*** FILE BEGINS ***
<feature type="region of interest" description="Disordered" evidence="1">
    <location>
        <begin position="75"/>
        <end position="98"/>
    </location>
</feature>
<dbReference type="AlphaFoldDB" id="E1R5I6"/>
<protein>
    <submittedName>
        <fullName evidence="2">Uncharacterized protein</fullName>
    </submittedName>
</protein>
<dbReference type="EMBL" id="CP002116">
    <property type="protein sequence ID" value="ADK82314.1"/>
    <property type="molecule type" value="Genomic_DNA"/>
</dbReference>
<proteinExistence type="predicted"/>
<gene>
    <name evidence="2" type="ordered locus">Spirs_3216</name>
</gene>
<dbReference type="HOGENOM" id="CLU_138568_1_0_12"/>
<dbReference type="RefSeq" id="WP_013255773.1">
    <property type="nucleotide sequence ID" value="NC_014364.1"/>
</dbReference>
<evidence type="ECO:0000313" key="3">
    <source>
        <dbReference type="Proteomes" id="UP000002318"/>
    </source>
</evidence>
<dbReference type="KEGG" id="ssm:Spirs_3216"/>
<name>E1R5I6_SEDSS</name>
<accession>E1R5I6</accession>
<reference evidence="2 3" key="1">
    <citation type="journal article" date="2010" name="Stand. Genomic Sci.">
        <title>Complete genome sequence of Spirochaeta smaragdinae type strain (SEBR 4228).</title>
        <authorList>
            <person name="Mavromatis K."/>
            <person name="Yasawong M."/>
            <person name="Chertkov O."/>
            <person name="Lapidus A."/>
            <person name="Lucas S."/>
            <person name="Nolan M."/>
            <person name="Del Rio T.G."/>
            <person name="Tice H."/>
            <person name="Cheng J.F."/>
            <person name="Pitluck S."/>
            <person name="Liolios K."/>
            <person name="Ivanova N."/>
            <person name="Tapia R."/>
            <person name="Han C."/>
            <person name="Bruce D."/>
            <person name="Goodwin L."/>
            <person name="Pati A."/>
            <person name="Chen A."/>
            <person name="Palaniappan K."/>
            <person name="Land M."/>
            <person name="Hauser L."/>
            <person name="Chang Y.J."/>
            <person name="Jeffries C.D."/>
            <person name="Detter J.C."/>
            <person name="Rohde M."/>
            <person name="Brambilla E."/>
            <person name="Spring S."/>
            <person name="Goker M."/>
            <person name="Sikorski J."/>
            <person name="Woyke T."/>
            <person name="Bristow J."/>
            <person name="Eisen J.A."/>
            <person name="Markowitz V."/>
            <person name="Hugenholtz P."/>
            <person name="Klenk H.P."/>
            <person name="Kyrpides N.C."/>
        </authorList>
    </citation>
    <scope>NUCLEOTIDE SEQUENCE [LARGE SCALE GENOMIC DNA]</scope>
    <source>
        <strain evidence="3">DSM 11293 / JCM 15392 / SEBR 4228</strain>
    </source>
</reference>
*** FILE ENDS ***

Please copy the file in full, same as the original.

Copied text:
<feature type="region of interest" description="Disordered" evidence="1">
    <location>
        <begin position="75"/>
        <end position="98"/>
    </location>
</feature>
<dbReference type="AlphaFoldDB" id="E1R5I6"/>
<protein>
    <submittedName>
        <fullName evidence="2">Uncharacterized protein</fullName>
    </submittedName>
</protein>
<dbReference type="EMBL" id="CP002116">
    <property type="protein sequence ID" value="ADK82314.1"/>
    <property type="molecule type" value="Genomic_DNA"/>
</dbReference>
<proteinExistence type="predicted"/>
<gene>
    <name evidence="2" type="ordered locus">Spirs_3216</name>
</gene>
<dbReference type="HOGENOM" id="CLU_138568_1_0_12"/>
<dbReference type="RefSeq" id="WP_013255773.1">
    <property type="nucleotide sequence ID" value="NC_014364.1"/>
</dbReference>
<evidence type="ECO:0000313" key="3">
    <source>
        <dbReference type="Proteomes" id="UP000002318"/>
    </source>
</evidence>
<dbReference type="KEGG" id="ssm:Spirs_3216"/>
<name>E1R5I6_SEDSS</name>
<accession>E1R5I6</accession>
<reference evidence="2 3" key="1">
    <citation type="journal article" date="2010" name="Stand. Genomic Sci.">
        <title>Complete genome sequence of Spirochaeta smaragdinae type strain (SEBR 4228).</title>
        <authorList>
            <person name="Mavromatis K."/>
            <person name="Yasawong M."/>
            <person name="Chertkov O."/>
            <person name="Lapidus A."/>
            <person name="Lucas S."/>
            <person name="Nolan M."/>
            <person name="Del Rio T.G."/>
            <person name="Tice H."/>
            <person name="Cheng J.F."/>
            <person name="Pitluck S."/>
            <person name="Liolios K."/>
            <person name="Ivanova N."/>
            <person name="Tapia R."/>
            <person name="Han C."/>
            <person name="Bruce D."/>
            <person name="Goodwin L."/>
            <person name="Pati A."/>
            <person name="Chen A."/>
            <person name="Palaniappan K."/>
            <person name="Land M."/>
            <person name="Hauser L."/>
            <person name="Chang Y.J."/>
            <person name="Jeffries C.D."/>
            <person name="Detter J.C."/>
            <person name="Rohde M."/>
            <person name="Brambilla E."/>
            <person name="Spring S."/>
            <person name="Goker M."/>
            <person name="Sikorski J."/>
            <person name="Woyke T."/>
            <person name="Bristow J."/>
            <person name="Eisen J.A."/>
            <person name="Markowitz V."/>
            <person name="Hugenholtz P."/>
            <person name="Klenk H.P."/>
            <person name="Kyrpides N.C."/>
        </authorList>
    </citation>
    <scope>NUCLEOTIDE SEQUENCE [LARGE SCALE GENOMIC DNA]</scope>
    <source>
        <strain evidence="3">DSM 11293 / JCM 15392 / SEBR 4228</strain>
    </source>
</reference>